Plus, profit margins for wireless service are extremely low. "As a Google shareholder, you'd have to question a wireless network, which doesn't have the same margins as [online] advertising," says Forrester Research analyst Charles Golvin.
Mathias speculated that Google can lose and still win. For instance, the company might drive up the spectrum price and then drop out of the auction. Another company could win it and possibly take on enormous debt, which could give Google great bargaining power later on. "This is a game; make no mistake," Mathias say. "There are all kinds [of ways] of getting what you want without winning anything and spending money."
Continuing on the theme I began developing late last year, this announcement suggests that cable TV operators are beginning to dis-integrate their networks, separating services from platform. So, will CATV move to an "open" (wholesale) platform on which multiple "retail" services will be provided from multiple providers? Is this another instance of "functional/structural separation"?
- The big squeeze, operators cosying up and a push on data
- Device convergence -- the rise of the multimedia handset
- Mobile 2.0 -- user-generated content, social networking, location-based services
- Femtocells -- a cost-cutting, data services driver -- or not?
- Disruption -- not just the Google factor
Read the article for the gory details.
Do you think these will be the five predominant trends for the coming year?
08 January 2008
You might find this graph interesting, which was derived from data reported on FCC Form 499-A. I think it shows what we have all been experiencing ... declining wireline and increasing wireless. The data are in $US millions and the y axis is logarithmic. I do not believe that these are in constant dollars.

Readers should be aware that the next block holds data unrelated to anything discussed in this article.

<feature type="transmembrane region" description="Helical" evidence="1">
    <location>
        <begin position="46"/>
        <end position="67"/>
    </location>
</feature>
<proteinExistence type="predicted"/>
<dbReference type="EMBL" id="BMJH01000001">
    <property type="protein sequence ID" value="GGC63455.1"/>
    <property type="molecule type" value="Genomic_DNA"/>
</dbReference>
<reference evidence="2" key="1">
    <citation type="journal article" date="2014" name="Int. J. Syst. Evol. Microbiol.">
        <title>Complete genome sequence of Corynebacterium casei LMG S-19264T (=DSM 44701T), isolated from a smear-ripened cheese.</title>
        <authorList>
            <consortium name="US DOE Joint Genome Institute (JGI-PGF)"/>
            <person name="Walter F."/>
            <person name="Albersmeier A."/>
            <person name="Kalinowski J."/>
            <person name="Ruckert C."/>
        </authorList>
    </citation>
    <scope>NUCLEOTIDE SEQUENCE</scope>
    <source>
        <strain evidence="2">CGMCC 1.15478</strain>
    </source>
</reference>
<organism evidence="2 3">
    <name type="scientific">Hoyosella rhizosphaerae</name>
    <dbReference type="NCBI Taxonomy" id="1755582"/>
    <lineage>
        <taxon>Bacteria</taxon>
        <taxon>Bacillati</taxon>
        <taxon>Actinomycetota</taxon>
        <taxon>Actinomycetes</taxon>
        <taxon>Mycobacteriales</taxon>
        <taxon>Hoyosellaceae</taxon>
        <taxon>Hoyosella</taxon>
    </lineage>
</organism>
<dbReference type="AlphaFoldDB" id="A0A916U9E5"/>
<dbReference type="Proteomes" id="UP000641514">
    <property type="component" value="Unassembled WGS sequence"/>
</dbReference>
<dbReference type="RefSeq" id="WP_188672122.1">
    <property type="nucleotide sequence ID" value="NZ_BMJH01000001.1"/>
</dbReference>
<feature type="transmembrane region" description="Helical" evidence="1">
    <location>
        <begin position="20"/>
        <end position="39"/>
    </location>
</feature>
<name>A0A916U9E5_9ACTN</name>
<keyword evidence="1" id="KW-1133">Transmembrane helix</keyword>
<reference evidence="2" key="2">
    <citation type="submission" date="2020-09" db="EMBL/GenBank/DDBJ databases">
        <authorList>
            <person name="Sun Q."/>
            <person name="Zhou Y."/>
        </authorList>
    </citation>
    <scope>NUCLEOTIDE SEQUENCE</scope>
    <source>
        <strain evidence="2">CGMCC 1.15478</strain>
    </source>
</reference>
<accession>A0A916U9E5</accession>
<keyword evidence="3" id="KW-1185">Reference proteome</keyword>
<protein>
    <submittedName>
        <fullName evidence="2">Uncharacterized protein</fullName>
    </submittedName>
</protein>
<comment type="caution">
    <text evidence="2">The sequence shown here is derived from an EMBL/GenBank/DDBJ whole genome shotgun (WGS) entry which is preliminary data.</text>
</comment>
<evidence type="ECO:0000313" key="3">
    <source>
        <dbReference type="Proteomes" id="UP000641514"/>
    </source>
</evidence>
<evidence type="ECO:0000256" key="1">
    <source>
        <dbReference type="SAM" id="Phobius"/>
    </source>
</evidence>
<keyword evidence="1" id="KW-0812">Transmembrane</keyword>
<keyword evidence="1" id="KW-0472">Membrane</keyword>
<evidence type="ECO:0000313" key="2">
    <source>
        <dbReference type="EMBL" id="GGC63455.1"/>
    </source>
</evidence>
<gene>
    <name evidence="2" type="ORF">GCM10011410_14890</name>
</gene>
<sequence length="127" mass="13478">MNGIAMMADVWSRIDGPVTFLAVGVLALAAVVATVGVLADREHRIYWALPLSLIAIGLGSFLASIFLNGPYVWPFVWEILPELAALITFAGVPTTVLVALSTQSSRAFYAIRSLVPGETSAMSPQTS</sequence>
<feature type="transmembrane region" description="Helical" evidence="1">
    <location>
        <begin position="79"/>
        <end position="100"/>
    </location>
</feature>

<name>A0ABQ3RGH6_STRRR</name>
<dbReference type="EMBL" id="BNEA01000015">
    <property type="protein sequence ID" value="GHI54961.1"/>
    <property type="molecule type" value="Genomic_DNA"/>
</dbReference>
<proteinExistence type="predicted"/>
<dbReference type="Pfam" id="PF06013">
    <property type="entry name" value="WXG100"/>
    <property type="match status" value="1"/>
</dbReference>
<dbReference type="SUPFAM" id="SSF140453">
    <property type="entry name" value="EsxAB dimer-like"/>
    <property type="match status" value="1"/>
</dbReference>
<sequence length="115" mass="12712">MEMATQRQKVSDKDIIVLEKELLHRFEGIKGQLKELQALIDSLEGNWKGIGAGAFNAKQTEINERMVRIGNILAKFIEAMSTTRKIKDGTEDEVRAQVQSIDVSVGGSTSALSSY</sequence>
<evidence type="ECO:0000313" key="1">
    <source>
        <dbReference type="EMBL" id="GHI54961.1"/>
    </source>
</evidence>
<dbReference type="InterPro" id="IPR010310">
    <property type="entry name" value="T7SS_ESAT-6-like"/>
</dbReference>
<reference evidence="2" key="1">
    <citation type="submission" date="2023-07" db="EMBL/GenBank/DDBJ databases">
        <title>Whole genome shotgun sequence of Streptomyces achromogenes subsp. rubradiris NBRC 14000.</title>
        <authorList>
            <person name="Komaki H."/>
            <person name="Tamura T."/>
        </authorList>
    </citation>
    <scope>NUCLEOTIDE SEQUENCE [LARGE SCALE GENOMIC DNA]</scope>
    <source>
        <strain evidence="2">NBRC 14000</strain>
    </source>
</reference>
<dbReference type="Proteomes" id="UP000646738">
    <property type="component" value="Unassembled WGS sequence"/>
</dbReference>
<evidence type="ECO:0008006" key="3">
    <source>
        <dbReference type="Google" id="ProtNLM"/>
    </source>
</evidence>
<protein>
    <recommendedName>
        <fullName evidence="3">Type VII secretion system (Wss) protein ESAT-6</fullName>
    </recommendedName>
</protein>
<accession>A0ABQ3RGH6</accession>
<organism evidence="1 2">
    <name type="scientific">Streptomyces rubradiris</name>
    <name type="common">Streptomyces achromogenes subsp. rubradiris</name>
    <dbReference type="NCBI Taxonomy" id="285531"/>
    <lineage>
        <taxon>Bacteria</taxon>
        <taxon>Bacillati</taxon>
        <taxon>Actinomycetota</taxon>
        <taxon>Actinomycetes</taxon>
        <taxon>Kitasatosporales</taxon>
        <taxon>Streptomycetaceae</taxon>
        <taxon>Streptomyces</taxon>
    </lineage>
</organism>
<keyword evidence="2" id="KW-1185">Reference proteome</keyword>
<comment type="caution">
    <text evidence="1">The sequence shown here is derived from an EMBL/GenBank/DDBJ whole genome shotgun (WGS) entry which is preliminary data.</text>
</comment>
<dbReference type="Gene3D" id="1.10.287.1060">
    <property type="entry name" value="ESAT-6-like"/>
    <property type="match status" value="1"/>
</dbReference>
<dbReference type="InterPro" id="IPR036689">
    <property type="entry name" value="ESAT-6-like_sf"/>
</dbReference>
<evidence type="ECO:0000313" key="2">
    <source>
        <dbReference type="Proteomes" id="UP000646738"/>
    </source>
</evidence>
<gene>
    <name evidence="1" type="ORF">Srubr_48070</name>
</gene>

Note the decline in payphone revenues, wireline, and toll revenues and the increase in revenues for companies classified as wireline competitors (my words, not the FCC's) and, of course wireless providers. This data has wireless providers' revenues exceeding wireline ... I think that is because it is aggregated data.
According to this article over at Forbes, the content industry is more interested in a standard, regardless of which. Their concern is the market for digital media.
I think the speculation that this may be hollow victory is more interesting ... quoting the Forbes article:
But Sony can't afford to spend too long drinking the champagne. The real news isn't that HD-DVD's future looks grim. It's that if Blu-Ray's backers can finish off HD-DVD quickly, Blu-Ray might have one.
With Apple, Amazon.com, NetFlix and Microsoft pushing downloadable movies and cable and phone companies peddling a plethora of on-demand, high-definition content, the day is coming when the stacks of plain vanilla DVDs that clutter many home entertainment centers will go the way of the CD collection.